alt.obituaries Memorial Deadpool
William J. Fishman
William (Bill) Fishman's writings,
like East End Jewish Radicals, 1875–1914, and his
broadcasts, and his walking tours, did something no one thought possible. He
made the East End of London a subject for serious scholarship. The Jews came by
the thousands, escaping persecution from points east, and settled into a
slightly better style of life that featured overcrowding and squalor, racism
and terrible working conditions. And yet, they persevered and ultimately
Fishman was born in the East End, to
an immigrant tailoring family, originally from Ukraine. He left grammar school
at 14 to work and joined the Labor League of Youth. He was in attendance at the
Battle of Cable Street in 1936, which, for you young ones, was when the
multitudes prevented uniformed
marchers from Sir Oswald Mosley's British Union of Fascists from threatening
Jewish neighborhoods. You remember the Mosleys. Some good, some bad. This was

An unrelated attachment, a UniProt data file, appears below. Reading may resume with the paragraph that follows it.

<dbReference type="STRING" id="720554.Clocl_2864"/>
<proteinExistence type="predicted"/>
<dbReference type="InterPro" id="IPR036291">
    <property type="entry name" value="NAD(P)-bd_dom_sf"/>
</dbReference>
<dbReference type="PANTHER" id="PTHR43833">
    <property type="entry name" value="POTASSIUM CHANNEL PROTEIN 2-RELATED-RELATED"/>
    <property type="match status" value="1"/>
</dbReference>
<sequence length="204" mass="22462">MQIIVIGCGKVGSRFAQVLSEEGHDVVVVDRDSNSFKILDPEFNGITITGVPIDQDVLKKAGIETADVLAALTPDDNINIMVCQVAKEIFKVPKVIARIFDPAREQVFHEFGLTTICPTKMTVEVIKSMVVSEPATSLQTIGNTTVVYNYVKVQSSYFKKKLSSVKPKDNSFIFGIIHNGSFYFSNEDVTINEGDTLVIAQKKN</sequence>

one of the bad ones.
Anyway, the East End was Fishman's beat, and
he took it seriously. From his obituary by David Rosenberg in The
Guardian (the only one so far—phew): "The complete experience,
though, was to accompany Fishman on a tour, as I did in 1984. Anarchists Rudolf
Rocker and Peter Kropotkin, socialists Annie Besant and Eleanor Marx, and
Yiddish poets Morris Winchevsky and Avrom Stencl were among a stunning cast
brought back to life in two exhilarating hours as we reached the sites of
momentous events. Fishman's spellbinding and booming narration placed us in
their shoes. It was an incredibly powerful history lesson. But Fishman did not
leave history safely in the past. He constantly drew present-day parallels with
the struggles of East London's newer immigrant communities." One wonders
what he would have made of recent events in Paris.
My hit, for 7 points.
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